Rules of Engagement
2000, R, 123 min. Directed by William Friedkin. Starring Dale Dye, Ben Kingsley, Anne Archer, Blair Underwood, Bruce Greenwood, Philip Baker Hall, Guy Pearce, Tommy Lee Jones, Samuel L. Jackson.
REVIEWED By Marjorie Baumgarten, Fri., April 14, 2000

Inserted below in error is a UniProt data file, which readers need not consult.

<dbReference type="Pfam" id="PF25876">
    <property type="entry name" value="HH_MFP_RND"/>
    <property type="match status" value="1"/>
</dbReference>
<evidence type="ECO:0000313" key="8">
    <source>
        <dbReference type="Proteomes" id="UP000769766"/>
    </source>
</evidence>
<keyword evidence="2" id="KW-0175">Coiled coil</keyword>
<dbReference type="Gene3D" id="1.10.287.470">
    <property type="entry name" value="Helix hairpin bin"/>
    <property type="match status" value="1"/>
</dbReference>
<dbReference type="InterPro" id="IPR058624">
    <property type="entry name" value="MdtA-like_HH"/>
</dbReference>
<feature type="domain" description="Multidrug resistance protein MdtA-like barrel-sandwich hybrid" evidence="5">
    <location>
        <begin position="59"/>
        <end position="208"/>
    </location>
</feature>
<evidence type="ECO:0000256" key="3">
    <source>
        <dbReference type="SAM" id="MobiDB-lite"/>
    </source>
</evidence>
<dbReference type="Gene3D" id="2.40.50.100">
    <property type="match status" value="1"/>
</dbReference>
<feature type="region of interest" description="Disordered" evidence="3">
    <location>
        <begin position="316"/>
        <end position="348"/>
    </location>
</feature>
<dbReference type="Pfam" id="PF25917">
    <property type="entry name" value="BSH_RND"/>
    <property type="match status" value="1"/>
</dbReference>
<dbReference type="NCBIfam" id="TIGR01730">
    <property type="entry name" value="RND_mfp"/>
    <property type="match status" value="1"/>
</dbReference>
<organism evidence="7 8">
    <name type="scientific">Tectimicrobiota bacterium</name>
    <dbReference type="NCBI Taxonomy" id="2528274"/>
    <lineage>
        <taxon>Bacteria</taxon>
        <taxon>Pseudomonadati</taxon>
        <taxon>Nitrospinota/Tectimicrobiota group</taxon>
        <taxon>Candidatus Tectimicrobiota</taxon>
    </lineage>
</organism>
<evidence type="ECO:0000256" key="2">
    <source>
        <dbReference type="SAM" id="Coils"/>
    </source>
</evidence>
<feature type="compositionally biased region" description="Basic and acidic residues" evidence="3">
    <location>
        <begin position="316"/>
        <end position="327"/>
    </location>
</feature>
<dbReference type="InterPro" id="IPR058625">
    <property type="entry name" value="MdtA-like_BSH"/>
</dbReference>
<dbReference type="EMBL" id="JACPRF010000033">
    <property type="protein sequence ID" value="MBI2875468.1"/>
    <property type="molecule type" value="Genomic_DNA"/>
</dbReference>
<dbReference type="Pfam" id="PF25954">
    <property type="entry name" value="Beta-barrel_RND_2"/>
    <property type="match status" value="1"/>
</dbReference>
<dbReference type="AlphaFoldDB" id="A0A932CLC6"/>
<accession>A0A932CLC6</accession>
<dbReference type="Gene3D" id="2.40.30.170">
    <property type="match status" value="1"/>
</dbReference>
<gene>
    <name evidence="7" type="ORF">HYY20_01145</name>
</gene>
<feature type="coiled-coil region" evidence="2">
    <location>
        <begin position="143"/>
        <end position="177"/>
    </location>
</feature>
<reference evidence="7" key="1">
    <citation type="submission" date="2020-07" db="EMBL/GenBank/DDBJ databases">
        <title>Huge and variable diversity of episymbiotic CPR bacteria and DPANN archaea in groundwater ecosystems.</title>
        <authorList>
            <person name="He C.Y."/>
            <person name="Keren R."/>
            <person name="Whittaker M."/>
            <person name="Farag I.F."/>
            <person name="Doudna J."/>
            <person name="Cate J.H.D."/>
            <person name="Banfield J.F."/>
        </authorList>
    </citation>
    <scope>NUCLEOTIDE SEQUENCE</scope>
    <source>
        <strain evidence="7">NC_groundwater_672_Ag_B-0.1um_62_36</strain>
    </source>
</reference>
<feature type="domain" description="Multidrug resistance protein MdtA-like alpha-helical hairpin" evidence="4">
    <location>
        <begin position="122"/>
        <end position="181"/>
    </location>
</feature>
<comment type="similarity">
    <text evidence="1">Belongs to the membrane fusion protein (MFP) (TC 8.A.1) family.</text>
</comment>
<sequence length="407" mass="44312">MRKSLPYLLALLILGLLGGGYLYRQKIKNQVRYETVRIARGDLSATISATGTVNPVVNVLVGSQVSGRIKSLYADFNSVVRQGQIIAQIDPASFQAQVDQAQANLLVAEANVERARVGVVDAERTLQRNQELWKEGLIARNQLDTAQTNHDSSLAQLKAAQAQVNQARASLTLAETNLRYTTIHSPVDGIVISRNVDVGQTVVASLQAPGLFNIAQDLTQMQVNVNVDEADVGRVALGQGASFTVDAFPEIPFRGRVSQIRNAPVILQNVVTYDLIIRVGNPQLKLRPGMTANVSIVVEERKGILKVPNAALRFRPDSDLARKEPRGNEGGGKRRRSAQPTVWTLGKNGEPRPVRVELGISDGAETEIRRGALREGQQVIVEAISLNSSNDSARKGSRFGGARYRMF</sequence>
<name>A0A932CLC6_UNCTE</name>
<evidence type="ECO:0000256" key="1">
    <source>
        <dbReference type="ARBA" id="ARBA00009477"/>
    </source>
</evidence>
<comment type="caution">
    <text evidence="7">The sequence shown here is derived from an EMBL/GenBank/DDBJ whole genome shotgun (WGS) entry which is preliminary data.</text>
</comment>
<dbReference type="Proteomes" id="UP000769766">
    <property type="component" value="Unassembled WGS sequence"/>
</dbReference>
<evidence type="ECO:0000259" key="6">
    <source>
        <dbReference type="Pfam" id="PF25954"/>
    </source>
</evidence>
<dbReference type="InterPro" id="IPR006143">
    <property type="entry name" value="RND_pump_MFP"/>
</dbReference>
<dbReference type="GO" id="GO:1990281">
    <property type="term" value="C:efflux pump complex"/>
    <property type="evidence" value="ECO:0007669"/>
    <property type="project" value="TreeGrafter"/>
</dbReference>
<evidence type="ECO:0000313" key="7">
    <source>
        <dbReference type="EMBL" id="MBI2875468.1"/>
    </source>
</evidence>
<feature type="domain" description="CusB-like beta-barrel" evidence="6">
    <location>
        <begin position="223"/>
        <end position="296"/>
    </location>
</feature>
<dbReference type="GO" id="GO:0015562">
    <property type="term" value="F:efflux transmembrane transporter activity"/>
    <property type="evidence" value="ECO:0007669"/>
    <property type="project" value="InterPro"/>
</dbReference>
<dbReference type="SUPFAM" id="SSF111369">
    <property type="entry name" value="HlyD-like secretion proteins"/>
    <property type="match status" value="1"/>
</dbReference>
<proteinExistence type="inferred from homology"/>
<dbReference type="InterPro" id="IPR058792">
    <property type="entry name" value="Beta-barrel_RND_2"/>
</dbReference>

For a movie that spends so much of its time trying to figure out whether a career Marine has violated the military's rules of engagement, it's amazing the filmmakers never really concern themselves with satisfying the audience's rules of engagement. Oh, it engages on a purely tactical level by relying on familiar storylines, grand acting, and a bottomless bucket of blood squibs to tell its tale. But it's that kind of pandering to the lowest common denominator that keeps Rules of Engagement from using these useful narrative tools as a means to an end rather than an end in themselves. The filmmakers are far too willing to accept that if you like A Few Good Men and Courage Under Fire, well then, gosh darn, you're most probably gonna like this new movie too. And although correct, these assumptions are sad, especially since they are being wielded by some of the industry's most respected veterans. William Friedkin established his career as a director of gripping action sequences with movies such as The French Connection and The Exorcist; DP William Fraker has a career that also spans three decades; and Dale Dye, who has made a second career as Hollywood's top military technical advisor, appears as an actor here as well as a behind-the-scenes advisor. Actors Jackson and Jones could excel in roles such as these with one hand tied behind their backs -- which is not to say this is how they performed their roles as career Marines, but rather to say that their always scintillating work upgrades the movie's quality and is the primary reason to see Rules of Engagement. The script by Stephen Gaghan (TV's The Practice) is a routine surf 'n turf drama composed about half and half of combat sequences and legal shufflings. It doesn't help matters that the opening sequences demonstrate the Marine's innocence of the charges against him, thus deflating any tension the movie might have developed in this regard. Without the question of guilt or innocence hanging in the balance, we are left with the more fleeting interests of watching two fine actors, asking how Hollywood keeps getting away with its one-dimensional depiction of Arab insurgents, and wondering if the defense will locate the government's “missing” tapes that might exonerate the defendant. Wouldn't you know it always comes down to that same old culprit -- missing government tapes? Where's a good character like Rosemary Woods when you need her?